We started a video series at UP Plano to talk about COVID-19 and Planning in the Philippines. As a starter, I talked about spatial inequality and critical public spaces, which are crucial points of discourse in understanding how we spatially respond to the pandemic. I briefly go over what has happened so far in the quarantine, look into what the crisis yields, and provide suggestions on how we can frame our response in moving towards more equitable cities, as against what used to be ‘normal’.
With COVID-19 threatening the world, many countries are challenged with how to deal with informal spaces, congested areas, and communities with low or no capacity to deal with the pandemic.
I recently worked with INKLINE to publish a guide on how we can better brace our communities to have a fighting chance. This guide looks into more tactical and affordable actions on protecting families in crowded areas. Read the article here.
If you know friends who work with informal communities, kindly share the guidelines with them. Keep safe, everyone!
The first half of the year has been a whirlwind of work on strengthening environmental planning in the country. Just thought I’d make a diary entry on all the events, which have been very educational and meaningful to me.
One of my advocacies is getting more and more students to take up urban studies. Through the PIEP’s collaboration with NCCA on ArkiCamp: Architecture and the Allied Arts, which brought the PIEP, UAP, and PIID to different universities, we were able to teach the basics of environmental planning to architecture students.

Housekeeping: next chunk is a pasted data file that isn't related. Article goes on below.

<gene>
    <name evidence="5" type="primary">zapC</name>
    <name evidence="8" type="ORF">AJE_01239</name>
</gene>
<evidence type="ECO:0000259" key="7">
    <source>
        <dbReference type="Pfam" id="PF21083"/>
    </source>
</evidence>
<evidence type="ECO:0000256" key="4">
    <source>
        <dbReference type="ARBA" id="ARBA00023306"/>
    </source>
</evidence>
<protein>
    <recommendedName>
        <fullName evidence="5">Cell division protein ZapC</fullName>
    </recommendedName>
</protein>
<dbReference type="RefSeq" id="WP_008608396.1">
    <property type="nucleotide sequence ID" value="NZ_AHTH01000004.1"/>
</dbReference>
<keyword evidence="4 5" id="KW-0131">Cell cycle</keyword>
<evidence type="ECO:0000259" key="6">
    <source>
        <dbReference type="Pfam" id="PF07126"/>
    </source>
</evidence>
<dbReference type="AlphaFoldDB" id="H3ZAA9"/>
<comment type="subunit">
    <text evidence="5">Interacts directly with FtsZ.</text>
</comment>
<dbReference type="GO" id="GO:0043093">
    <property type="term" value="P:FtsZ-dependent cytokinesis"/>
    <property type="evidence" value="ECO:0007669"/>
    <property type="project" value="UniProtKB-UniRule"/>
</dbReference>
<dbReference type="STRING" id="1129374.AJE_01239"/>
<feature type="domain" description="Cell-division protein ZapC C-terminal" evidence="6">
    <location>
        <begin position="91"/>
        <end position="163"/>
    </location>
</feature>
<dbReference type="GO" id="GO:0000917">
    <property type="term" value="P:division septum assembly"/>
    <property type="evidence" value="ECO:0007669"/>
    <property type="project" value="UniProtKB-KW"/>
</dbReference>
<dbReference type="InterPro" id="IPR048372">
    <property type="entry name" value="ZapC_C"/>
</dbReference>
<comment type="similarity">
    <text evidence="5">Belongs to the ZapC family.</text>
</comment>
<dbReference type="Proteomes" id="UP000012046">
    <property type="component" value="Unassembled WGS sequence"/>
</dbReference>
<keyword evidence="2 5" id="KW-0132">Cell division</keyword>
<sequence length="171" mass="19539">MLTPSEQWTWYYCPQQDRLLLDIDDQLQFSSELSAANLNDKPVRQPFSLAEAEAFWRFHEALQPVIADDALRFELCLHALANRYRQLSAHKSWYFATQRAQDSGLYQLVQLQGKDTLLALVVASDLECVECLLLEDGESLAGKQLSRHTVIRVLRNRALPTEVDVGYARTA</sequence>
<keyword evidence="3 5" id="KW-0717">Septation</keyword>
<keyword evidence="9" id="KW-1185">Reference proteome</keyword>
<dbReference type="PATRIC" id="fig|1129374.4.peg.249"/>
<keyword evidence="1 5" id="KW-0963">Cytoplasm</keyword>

After Davao City, I went to Bacolod to join EnP Jocelyn Gongob of the Negros Oriental Chapter and teach at La Consolacion College leg of ArkiCamp.
I noticed how many students perceive planning as something that’s done on a blank slate, making existing cities a problem in how they view urbanization. Some also thought that capital-intensive, masterplanned cities are only for rich localities. A few Q&A points we had are:
No, we don’t need blank slates or tabula rasa to do planning. We plan where the people are, in existing cities.
Conversion (from agriculture to other uses) reflects the values of our communities, our government, and our planners.
Planning is not only for cities that are rich. There are simple ways to create innovative solutions. We can undertake placemaking and tap local knowledge for solutions that are more accessible to our citizens.
Planning is not just the built-up environment. Again, it’s about how people live, and how we shape our environments, both built-up and natural. The ideal is we integrate.
Outside of ArkiCamp, I also joined ArkiNet of the University of Santo Tomas, as a Pecha Kucha speaker during their Manila Architecture Festival. The archi students were really kind to tour me around their many exhibits. I also got to connect with my friend Brandon Ang, who came to the Pecha Kucha.
Closer to home was being a panelist for Mr. Benjamin de la Pena’s talk, the intriguingly titled Ultraelectromagnetic Urbanism: Talking Cities and Transportation. I learned so much about how values are translated into our environment, and how we should tackle transportation and mobility in our cities.
I had to travel fourteen hours by bus from Tuguegarao City to get to SURP for the talk, and it took me two paracetamol tablets to get going, but it was definitely worth the learning experience. It was also fun to reconnect with Julia Nebrija and Jedd Ugay, my co-panelists during the event.
Continuing Professional Education
CPE is required for licensed professionals here in the Philippines, and this year, I was able to deliver my second CPE learning session, thanks to PIEP Negros Oriental. EnP Joy Gongob invited me to their chapter, where I gave a talk on Public Spaces and How We Can Shape Them.